U.S. Stock Market Turns Higher In Afternoon Trading

NEW YORK (AP) — Oil and gas companies fueled a rise in U.S. stocks Friday, setting up the market for its first gain in more than a week.


KEEPING SCORE: The Standard & Poor's 500 index rose 14 points, or 0.7 percent, to 2,006, as of 1:20 p.m. Energy companies led all 10 of the index's industries to gains, surging more than 2 percent.

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The Dow Jones industrial average picked up 73 points, or 0.4 percent, to 17,394, while the Nasdaq composite added 35 points, or 0.8 percent, to 4,605.

         Still, the market has been weighed down by worries about global growth. Some investors and analysts worry that a seven-month slump in oil prices reflects weaker demand for energy around the world. The S&P 500, a widely used benchmark for U.S. investment funds, is on course for its third straight weekly loss.

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VIEW: "There has been a lot of conflicting information to digest recently," said Anastasia Amoroso, a global market strategist at J.P. Morgan Asset Management. The big question has been whether the recent slump in oil prices will lead to other problems, such as deflation, a downward spiral in prices that could put companies out of business.


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OIL: The long drop in crude prices paused Friday. Benchmark U.S. oil rose $1.40, or 3 percent, to $47.71 a barrel. The price turned higher after the International Energy Agency cut its estimate of oil production from countries outside OPEC. Oil's slide has cut its price by more than half since last June.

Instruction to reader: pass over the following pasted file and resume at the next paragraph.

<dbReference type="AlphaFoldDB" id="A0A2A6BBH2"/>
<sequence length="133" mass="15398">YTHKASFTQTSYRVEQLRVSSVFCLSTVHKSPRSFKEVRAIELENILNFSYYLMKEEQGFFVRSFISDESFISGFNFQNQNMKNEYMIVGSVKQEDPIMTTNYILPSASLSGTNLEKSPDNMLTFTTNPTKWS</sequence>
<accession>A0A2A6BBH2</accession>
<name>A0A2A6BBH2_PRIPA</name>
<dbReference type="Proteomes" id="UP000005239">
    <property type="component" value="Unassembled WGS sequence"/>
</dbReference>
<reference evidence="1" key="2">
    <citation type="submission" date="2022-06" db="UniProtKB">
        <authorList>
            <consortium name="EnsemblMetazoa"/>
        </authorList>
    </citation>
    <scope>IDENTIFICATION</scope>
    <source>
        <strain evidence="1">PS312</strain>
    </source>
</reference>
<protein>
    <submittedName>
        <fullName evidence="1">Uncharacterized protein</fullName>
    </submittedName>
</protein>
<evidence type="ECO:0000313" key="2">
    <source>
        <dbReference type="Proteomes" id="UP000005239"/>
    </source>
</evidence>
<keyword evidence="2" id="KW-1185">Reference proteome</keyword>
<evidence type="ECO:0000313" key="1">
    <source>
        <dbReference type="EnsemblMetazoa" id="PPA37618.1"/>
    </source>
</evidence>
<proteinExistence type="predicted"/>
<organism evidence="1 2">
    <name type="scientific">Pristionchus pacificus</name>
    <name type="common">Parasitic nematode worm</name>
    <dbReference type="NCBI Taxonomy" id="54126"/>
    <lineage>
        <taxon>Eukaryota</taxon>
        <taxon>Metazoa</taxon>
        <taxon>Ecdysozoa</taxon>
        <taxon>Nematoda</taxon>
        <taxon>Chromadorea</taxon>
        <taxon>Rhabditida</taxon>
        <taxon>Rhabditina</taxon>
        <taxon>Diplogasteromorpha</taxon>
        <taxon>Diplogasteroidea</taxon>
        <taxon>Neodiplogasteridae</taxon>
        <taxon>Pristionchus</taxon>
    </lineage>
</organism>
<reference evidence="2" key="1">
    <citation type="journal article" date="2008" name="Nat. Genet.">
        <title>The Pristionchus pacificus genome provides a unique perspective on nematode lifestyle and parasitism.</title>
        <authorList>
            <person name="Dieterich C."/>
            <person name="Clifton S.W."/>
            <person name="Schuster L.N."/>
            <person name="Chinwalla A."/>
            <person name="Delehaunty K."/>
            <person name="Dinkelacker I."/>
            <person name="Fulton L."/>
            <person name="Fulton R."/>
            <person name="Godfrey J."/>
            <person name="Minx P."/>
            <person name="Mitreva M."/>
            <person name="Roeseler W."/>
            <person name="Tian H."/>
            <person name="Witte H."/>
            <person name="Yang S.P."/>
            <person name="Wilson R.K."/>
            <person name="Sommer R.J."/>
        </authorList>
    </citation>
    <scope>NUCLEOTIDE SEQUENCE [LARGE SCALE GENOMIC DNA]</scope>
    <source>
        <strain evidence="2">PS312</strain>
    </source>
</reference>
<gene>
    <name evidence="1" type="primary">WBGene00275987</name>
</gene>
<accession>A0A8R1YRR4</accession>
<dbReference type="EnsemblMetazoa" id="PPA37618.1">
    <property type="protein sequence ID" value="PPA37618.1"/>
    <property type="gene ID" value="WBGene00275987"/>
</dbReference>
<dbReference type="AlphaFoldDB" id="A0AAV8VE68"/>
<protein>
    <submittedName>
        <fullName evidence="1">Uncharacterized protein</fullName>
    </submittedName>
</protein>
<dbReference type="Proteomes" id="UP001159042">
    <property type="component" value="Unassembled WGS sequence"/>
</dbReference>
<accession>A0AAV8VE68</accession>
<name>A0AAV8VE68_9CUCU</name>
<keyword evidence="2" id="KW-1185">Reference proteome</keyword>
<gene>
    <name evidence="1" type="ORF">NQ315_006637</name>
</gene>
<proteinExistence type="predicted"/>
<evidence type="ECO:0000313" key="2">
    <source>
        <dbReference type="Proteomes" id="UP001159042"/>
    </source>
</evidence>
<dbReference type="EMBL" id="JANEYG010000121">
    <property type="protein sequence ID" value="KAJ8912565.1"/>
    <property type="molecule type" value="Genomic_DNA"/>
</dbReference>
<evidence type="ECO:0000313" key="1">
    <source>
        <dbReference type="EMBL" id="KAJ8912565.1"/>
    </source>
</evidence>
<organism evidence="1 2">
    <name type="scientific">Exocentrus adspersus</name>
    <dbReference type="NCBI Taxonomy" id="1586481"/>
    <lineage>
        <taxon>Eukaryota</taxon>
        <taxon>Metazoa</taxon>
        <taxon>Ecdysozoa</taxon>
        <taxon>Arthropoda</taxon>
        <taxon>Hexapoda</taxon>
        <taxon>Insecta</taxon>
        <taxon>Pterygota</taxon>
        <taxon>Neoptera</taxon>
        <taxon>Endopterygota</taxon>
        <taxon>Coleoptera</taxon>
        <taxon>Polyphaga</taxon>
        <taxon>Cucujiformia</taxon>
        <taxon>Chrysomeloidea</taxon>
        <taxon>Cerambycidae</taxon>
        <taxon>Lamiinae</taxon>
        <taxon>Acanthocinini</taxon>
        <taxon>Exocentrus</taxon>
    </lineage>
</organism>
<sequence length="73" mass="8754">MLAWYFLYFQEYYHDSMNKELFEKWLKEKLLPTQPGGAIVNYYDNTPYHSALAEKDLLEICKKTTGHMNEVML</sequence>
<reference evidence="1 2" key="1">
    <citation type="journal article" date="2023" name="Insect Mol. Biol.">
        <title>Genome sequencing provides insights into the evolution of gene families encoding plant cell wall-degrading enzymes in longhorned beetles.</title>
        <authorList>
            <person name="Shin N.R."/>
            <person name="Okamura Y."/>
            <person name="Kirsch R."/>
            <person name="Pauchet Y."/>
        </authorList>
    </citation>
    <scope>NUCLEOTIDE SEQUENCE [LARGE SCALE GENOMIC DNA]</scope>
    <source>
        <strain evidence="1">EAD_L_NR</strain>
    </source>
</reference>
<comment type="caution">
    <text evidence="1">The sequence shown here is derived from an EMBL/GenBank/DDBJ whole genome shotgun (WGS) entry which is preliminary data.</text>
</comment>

GOLDMAN: A fall in trading revenue pulled down Goldman Sachs's quarterly earnings 10 percent. The investment bank's fixed income, currency and commodities division slumped 29 percent. Goldman's stock slipped 99 cents, or 0.6 percent, to $177.54.


ECONOMY: U.S. manufacturers churned out more furniture, computers and clothing in December. The Federal Reserve said factory production increased slightly last month, a fourth straight monthly gain. In a separate report, a gauge of consumer sentiment from the University of Michigan jumped to its highest level in 11 years.


MEDIOCRE START: JPMorgan Chase, Bank of America and other big banks have reported weaker profits this week, getting the fourth-quarter earnings season off to a slow start. Analysts predict that big corporations will post earnings growth of 4 percent, according to S&P Capital IQ. Sales are expected to rise just 2.1 percent, largely the result of falling revenue for oil companies.


EUROPE: Most major markets in Europe closed with solid gains. Germany's DAX and France's CAC 40 climbed 1.3 percent. Britain's FTSE 100 rose 0.8 percent.


SWISS SHOCK: The Swiss National Bank, or SNB, said Thursday that it decided to ditch an increasingly expensive policy to cap the rise of the Swiss franc. After the announcement, the Swiss franc spiked against both the euro and the dollar. The SNB had prevented the euro from trading below 1.20 Swiss francs. On Friday, the franc was stable, but Switzerland's stock market sank again, losing 6 percent.


ANALYST'S TAKE: "At least for the short term the Swiss bank action has opened up a new front of financial markets risk," said Ric Spooner, chief market analyst at CMC Markets.


ASIA'S DAY: Major markets in Asia ended with losses. Both Japan's Nikkei 225 and South Korea's Kospi fell 1.4 percent. Hong Kong's Hang Seng index closed with a loss of 1 percent.

         – by AP Reporter Matthew Craft


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